Traditional dances are an essential part of our culture and testimony of our character and personality. Each region maintains its own dances. In Markina-Xemein, for instance, two dances are performed on 29 September, the Feast of St Michael: the Xemein sword dance and the Mahaiganekoa dance.
We are at the hermitage of Arretxinaga. The bells toll at eleven in the morning to announce the beginning of the mass in honour of the patron saint.
It is a special hermitage. A peculiar monument made of three stones supporting one another stands in its interior. The controversial provenance of the stones has never been determined. The image of the saint stands right in the middle. It is said that those who are looking for a partner should make three turns around the stones walking through the space between them.
After mass we have the opportunity to enjoy the Xemein sword dance. The Ezpata-dantza or sword dance is a ceremonial dance executed on special occasions. In the olden days it was danced on the Feast of the Corpus Christi.
The dancers leave the old town hall and come into the square. The number of dancers is variable. Nowadays fifteen dancers take part: the captain or maisu-zarra, four dancers with short swords and ten dancers with long swords.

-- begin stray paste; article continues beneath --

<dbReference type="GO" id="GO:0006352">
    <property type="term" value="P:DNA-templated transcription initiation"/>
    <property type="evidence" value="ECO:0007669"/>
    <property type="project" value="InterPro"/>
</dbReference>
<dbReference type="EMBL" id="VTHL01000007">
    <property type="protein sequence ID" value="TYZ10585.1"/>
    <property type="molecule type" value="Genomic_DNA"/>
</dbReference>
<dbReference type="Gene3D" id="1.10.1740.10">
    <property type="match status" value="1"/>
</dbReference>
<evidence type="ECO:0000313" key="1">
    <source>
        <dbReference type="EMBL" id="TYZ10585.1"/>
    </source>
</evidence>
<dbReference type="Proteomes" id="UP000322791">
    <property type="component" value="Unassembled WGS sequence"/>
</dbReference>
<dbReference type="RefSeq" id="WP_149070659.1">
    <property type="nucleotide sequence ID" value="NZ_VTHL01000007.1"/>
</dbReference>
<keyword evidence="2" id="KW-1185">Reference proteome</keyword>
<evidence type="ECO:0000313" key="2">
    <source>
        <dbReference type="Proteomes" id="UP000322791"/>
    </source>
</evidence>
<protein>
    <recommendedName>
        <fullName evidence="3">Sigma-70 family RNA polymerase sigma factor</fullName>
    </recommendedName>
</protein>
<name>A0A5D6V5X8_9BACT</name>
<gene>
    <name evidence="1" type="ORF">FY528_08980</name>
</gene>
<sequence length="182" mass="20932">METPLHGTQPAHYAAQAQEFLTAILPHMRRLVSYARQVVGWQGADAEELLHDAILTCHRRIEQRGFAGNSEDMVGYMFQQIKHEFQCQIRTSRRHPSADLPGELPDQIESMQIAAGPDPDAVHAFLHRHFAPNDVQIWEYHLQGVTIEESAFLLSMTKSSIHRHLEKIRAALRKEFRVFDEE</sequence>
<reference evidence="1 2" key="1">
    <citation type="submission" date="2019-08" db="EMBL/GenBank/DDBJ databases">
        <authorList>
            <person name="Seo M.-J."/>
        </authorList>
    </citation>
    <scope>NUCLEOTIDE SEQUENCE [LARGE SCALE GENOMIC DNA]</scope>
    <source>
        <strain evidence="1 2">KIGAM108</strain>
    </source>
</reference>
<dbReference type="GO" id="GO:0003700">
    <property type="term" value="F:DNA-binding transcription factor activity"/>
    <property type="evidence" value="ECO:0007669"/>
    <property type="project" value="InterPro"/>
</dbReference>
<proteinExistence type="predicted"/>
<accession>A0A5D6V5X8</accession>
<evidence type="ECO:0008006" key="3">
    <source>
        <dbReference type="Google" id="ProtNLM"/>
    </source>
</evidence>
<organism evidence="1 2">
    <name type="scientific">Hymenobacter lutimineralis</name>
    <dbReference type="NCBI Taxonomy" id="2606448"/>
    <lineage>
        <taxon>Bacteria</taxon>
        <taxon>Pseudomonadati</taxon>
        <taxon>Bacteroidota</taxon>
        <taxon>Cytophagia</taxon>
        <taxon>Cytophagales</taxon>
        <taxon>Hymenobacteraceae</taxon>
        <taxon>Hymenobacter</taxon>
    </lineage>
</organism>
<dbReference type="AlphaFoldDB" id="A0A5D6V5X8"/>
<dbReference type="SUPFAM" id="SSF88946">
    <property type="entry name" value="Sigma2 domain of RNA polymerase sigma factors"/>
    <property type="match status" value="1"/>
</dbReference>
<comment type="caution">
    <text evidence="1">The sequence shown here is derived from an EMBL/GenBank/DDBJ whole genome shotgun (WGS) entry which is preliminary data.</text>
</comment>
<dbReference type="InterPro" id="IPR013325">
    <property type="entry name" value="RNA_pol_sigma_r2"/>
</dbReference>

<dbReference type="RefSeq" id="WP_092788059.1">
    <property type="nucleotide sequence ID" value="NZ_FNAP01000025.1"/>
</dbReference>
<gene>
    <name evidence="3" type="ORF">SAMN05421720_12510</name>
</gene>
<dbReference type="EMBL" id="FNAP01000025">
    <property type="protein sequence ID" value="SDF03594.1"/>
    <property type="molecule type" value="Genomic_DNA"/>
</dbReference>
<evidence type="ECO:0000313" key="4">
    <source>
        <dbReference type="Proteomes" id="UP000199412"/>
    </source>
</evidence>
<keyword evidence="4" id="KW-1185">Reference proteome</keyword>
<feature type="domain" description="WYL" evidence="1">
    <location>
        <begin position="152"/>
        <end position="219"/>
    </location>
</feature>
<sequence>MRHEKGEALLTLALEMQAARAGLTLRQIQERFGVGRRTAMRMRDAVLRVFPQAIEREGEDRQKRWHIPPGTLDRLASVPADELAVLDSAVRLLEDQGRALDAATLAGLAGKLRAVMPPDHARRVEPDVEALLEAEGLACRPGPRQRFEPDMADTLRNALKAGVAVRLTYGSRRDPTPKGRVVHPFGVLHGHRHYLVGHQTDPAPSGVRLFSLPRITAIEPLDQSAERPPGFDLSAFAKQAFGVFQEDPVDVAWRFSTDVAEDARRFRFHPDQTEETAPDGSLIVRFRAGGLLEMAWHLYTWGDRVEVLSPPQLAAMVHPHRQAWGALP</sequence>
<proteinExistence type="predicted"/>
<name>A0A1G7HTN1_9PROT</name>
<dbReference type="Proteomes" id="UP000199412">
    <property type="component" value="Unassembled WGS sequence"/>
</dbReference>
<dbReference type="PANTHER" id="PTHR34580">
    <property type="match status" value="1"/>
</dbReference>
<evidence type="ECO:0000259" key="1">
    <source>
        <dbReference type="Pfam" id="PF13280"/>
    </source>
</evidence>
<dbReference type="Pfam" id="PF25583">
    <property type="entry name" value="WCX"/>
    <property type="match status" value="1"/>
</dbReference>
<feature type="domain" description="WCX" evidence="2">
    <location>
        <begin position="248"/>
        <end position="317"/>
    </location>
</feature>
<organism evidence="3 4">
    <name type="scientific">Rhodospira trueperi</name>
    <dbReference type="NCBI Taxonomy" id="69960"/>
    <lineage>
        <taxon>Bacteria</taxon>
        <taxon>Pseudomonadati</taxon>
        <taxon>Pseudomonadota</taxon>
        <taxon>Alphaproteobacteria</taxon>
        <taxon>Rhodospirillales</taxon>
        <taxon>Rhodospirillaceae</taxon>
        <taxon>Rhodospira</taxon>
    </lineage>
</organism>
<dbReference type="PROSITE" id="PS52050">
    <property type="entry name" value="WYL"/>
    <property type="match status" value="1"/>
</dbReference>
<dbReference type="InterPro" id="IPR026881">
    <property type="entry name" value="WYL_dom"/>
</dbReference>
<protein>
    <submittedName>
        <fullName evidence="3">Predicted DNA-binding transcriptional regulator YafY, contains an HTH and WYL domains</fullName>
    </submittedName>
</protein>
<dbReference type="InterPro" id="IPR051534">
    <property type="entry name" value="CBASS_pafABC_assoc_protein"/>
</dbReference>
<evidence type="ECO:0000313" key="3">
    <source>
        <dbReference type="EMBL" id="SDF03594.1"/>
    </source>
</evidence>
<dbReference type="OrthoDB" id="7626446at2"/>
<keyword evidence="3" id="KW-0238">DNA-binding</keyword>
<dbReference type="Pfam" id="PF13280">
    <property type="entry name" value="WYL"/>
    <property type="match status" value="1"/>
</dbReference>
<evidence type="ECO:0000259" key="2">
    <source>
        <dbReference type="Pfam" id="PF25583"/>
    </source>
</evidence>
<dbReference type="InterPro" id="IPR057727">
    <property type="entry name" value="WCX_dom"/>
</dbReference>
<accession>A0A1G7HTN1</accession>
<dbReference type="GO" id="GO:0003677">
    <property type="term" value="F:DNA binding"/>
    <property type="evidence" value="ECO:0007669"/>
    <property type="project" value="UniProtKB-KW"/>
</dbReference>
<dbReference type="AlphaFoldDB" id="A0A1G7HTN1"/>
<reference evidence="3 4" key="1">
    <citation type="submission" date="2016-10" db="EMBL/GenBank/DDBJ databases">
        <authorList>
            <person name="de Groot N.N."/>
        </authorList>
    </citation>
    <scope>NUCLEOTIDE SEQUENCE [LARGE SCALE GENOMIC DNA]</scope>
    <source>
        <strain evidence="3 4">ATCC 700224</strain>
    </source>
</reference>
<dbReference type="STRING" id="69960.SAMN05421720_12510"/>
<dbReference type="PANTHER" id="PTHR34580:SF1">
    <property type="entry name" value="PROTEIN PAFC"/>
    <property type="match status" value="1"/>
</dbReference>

They dress in red and white and wear scapulars of Saint Michael the Archangel and the Xemein coat of arms. A brown flowered waistcoat distinguishes the captain from the rest.
The dancers shape a singular image as they raise the captain upon their swords. Now he and the short sword bearers come into the limelight. This part of the dance is its main feature.
A second round of dancing takes place at midnight. A dance known as Mahaiganekoa is executed on a table. The old town hall square is filled with people impatiently awaiting the arrival of the Zerutxu dance group. The txistu player cues the entrance of the male dancers to the square.
They perform the Aurresku soloist dance and the Soka-dantza chain dance and invite women to join in.
The Mahaiganekoa table dance follows. A table, a seat, a jar of wine, a glass and a lantern are arranged in the middle of the square. The dancers, men and women this time, walk around the hermitage before taking to the square. Him who plays the role of the mayor leads the group. He wears a cape and holds a burning ember.
Back in the square, and guided by the sound of the txistu, one of the dancers stands on the table and drinks a glass of wine. The members of the group sing the tune of Horra hor goiko while he dances.
A second dancer climbs to the table and both men dance together. Next the second dancer drinks a glass of wine and continues dancing.
All male dancers stand on the table and dance in turns. A popular chain dance called Biribilketa brings the performance to a close.